Funding has been cut for Advanced Placement and International Baccalaureate classes, teachers were told at at least one Philadelphia high school today, according to a source who asked to remain anonymous because he was not authorized to speak about the matter. According to the source, students who were registered for AP classes will not be eligible to take AP exams offered by the College Board, which means they'll miss the chance for college credit. "Most of our students do not have the money/resources to pay for these exams themselves, thus this slams another door in their faces," he says.
Likewise, funding to pay for IB registration fees for the schools is gone, as is money for students' test fees. The IB program runs through junior and senior years, and allows students who pass enough subject-area exams to attain a special IB diploma that enables them to claim college credits at many institutions.
The Philadelphia School District did not immediately respond to a request for comment. When we hear more, we'll update.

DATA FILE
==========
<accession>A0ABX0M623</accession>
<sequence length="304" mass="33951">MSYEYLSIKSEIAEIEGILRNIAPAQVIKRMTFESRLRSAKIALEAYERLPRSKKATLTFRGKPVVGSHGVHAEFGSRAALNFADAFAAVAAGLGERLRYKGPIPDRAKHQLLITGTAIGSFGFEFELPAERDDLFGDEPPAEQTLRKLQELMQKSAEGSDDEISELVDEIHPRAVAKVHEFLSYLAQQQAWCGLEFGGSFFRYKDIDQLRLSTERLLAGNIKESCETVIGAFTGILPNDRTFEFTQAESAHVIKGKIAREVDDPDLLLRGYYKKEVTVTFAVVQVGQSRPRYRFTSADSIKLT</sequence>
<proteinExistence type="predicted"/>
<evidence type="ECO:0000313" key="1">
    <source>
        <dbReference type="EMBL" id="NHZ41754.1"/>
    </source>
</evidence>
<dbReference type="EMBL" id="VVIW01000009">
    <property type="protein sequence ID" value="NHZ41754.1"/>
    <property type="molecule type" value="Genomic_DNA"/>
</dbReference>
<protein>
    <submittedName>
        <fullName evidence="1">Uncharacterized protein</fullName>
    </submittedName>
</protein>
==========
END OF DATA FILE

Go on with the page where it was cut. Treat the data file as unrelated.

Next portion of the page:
UPDATE: An IB coordinator from another school also confirms this report. The coordinator tells us by email: "I have been recently informed that there is no money for accelerated learning, but that it remains a top priority. And it's not just exam fees. Teachers have been rostered to teach these classes, but have not been trained according to the CollegeBoard & IB requirements."
We've also heard from another teacher who is in the second year of teaching IB classes. Teachers are required to be trained within the first two years of teaching IB courses.
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